Tactic One Conciseness

Ben Franklin once wrote, "Never use a longer word when a shorter word will do." Brevity is a virtue in business writing. Impatient executives, time-strapped managers, and overloaded workers want you to get to

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the point. But effective business writing requires more than brevity; it requires clear messages delivered in an unambiguous style.

The first tactic, conciseness, demands that you write succinctly. The need to address this issue occurs when a communication contains more words than it needs to convey your meaning. Note that length is not the issue. Rather, the issue is whether the communication has more words than are needed to transmit your message. Certainly overly long sentences are cumbersome and hard to read. Your goal, in business writing, is to aid your readers in getting your points accurately and quickly. Anything that hinders that goal is a flaw in writing.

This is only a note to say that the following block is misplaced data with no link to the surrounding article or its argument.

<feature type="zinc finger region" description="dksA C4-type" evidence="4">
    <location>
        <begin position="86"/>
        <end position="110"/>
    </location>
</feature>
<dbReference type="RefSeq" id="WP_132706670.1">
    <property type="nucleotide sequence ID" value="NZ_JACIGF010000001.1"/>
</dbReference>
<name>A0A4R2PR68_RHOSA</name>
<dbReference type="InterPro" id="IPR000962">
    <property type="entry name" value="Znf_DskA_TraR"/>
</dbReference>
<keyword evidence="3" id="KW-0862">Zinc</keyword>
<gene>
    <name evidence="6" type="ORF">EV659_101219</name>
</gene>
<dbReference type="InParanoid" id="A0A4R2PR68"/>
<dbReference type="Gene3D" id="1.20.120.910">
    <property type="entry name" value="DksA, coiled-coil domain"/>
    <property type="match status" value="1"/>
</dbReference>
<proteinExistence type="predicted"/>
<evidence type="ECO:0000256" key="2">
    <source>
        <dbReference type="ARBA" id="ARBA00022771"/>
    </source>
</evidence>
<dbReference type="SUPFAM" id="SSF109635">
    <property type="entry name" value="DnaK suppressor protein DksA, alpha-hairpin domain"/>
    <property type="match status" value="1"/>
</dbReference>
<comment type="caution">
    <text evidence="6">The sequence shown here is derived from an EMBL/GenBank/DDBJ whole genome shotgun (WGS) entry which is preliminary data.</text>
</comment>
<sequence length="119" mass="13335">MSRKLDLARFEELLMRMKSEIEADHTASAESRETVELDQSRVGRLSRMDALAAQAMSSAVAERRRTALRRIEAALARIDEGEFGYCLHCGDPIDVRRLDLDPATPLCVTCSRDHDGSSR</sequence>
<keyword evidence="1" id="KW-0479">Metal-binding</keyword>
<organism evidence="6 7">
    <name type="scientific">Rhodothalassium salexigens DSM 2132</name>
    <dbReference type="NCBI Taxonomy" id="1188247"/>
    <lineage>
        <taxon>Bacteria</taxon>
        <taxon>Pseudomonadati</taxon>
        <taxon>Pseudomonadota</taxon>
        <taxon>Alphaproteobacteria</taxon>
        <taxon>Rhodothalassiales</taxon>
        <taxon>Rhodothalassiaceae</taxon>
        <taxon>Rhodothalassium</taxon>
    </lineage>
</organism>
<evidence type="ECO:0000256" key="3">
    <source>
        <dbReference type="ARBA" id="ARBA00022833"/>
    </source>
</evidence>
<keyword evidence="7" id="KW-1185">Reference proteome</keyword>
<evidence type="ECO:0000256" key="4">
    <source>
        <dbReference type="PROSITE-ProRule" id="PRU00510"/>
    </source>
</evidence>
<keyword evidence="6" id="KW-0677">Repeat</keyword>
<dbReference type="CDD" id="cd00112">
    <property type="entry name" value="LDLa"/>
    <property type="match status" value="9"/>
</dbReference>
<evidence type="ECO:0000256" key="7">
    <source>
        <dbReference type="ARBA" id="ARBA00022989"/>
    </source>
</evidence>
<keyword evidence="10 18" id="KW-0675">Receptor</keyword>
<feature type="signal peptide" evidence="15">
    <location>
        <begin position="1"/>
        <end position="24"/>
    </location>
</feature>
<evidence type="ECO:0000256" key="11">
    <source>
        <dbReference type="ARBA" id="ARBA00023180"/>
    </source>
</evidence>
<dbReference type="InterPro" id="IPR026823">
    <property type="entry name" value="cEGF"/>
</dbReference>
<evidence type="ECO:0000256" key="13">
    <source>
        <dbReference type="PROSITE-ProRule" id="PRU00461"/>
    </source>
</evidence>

Consider the two ways writers make their communications too wordy:

1. Sentences are too long.

2. There is too much information included in one sentence.

By examining these two causes of wordiness, you'll learn to quickly recognize and fix it in your own writing.

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Business Correspondence

Business Correspondence

24 chapters on preparing to write the letter and finding the proper viewpoint how to open the letter, present the proposition convincingly, make an effective close how to acquire a forceful style and inject originality how to adapt selling appeal to different prospects and get orders by letter proved principles and practical schemes illustrated by extracts from 217 actual letter.

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